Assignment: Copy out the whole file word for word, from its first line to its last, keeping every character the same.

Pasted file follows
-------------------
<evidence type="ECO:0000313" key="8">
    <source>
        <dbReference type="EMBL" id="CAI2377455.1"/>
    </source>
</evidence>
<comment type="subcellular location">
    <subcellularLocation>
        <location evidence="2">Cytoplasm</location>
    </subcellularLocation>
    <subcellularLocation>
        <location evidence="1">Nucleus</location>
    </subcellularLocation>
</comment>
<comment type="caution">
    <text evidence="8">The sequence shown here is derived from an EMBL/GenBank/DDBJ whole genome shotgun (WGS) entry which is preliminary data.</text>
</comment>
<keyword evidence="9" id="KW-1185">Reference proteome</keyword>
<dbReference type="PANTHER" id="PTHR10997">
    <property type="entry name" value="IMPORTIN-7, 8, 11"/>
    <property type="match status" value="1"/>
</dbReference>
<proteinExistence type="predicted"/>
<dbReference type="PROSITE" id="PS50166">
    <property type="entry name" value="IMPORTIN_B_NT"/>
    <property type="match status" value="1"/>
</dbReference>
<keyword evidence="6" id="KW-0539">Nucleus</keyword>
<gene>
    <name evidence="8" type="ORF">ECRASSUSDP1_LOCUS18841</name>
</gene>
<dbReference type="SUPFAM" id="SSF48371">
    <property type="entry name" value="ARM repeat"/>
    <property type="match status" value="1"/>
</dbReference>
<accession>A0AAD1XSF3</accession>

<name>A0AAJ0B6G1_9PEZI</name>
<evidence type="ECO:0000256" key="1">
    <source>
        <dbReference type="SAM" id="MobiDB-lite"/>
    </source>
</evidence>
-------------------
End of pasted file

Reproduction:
<evidence type="ECO:0000313" key="8">
    <source>
        <dbReference type="EMBL" id="CAI2377455.1"/>
    </source>
</evidence>
<comment type="subcellular location">
    <subcellularLocation>
        <location evidence="2">Cytoplasm</location>
    </subcellularLocation>
    <subcellularLocation>
        <location evidence="1">Nucleus</location>
    </subcellularLocation>
</comment>
<comment type="caution">
    <text evidence="8">The sequence shown here is derived from an EMBL/GenBank/DDBJ whole genome shotgun (WGS) entry which is preliminary data.</text>
</comment>
<keyword evidence="9" id="KW-1185">Reference proteome</keyword>
<dbReference type="PANTHER" id="PTHR10997">
    <property type="entry name" value="IMPORTIN-7, 8, 11"/>
    <property type="match status" value="1"/>
</dbReference>
<proteinExistence type="predicted"/>
<dbReference type="PROSITE" id="PS50166">
    <property type="entry name" value="IMPORTIN_B_NT"/>
    <property type="match status" value="1"/>
</dbReference>
<keyword evidence="6" id="KW-0539">Nucleus</keyword>
<gene>
    <name evidence="8" type="ORF">ECRASSUSDP1_LOCUS18841</name>
</gene>
<dbReference type="SUPFAM" id="SSF48371">
    <property type="entry name" value="ARM repeat"/>
    <property type="match status" value="1"/>
</dbReference>
<accession>A0AAD1XSF3</accession>

<name>A0AAJ0B6G1_9PEZI</name>
<evidence type="ECO:0000256" key="1">
    <source>
        <dbReference type="SAM" id="MobiDB-lite"/>
    </source>
</evidence>